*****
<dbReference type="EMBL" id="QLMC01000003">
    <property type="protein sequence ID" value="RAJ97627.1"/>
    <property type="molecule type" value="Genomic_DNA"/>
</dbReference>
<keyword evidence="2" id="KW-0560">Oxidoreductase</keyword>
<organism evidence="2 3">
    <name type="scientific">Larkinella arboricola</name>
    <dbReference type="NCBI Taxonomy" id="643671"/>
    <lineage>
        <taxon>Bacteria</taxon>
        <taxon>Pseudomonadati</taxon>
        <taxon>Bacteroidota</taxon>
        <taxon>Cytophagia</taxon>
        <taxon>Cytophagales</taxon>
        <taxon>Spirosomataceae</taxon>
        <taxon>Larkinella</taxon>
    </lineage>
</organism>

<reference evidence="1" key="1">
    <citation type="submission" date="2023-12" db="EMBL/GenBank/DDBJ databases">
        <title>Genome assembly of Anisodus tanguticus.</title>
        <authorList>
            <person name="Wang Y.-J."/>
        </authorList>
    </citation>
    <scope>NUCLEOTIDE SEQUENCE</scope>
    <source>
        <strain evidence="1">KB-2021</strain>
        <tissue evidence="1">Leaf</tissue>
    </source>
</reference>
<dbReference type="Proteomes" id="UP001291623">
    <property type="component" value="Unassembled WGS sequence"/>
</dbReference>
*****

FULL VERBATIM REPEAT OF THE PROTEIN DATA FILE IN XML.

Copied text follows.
<dbReference type="EMBL" id="QLMC01000003">
    <property type="protein sequence ID" value="RAJ97627.1"/>
    <property type="molecule type" value="Genomic_DNA"/>
</dbReference>
<keyword evidence="2" id="KW-0560">Oxidoreductase</keyword>
<organism evidence="2 3">
    <name type="scientific">Larkinella arboricola</name>
    <dbReference type="NCBI Taxonomy" id="643671"/>
    <lineage>
        <taxon>Bacteria</taxon>
        <taxon>Pseudomonadati</taxon>
        <taxon>Bacteroidota</taxon>
        <taxon>Cytophagia</taxon>
        <taxon>Cytophagales</taxon>
        <taxon>Spirosomataceae</taxon>
        <taxon>Larkinella</taxon>
    </lineage>
</organism>

<reference evidence="1" key="1">
    <citation type="submission" date="2023-12" db="EMBL/GenBank/DDBJ databases">
        <title>Genome assembly of Anisodus tanguticus.</title>
        <authorList>
            <person name="Wang Y.-J."/>
        </authorList>
    </citation>
    <scope>NUCLEOTIDE SEQUENCE</scope>
    <source>
        <strain evidence="1">KB-2021</strain>
        <tissue evidence="1">Leaf</tissue>
    </source>
</reference>
<dbReference type="Proteomes" id="UP001291623">
    <property type="component" value="Unassembled WGS sequence"/>
</dbReference>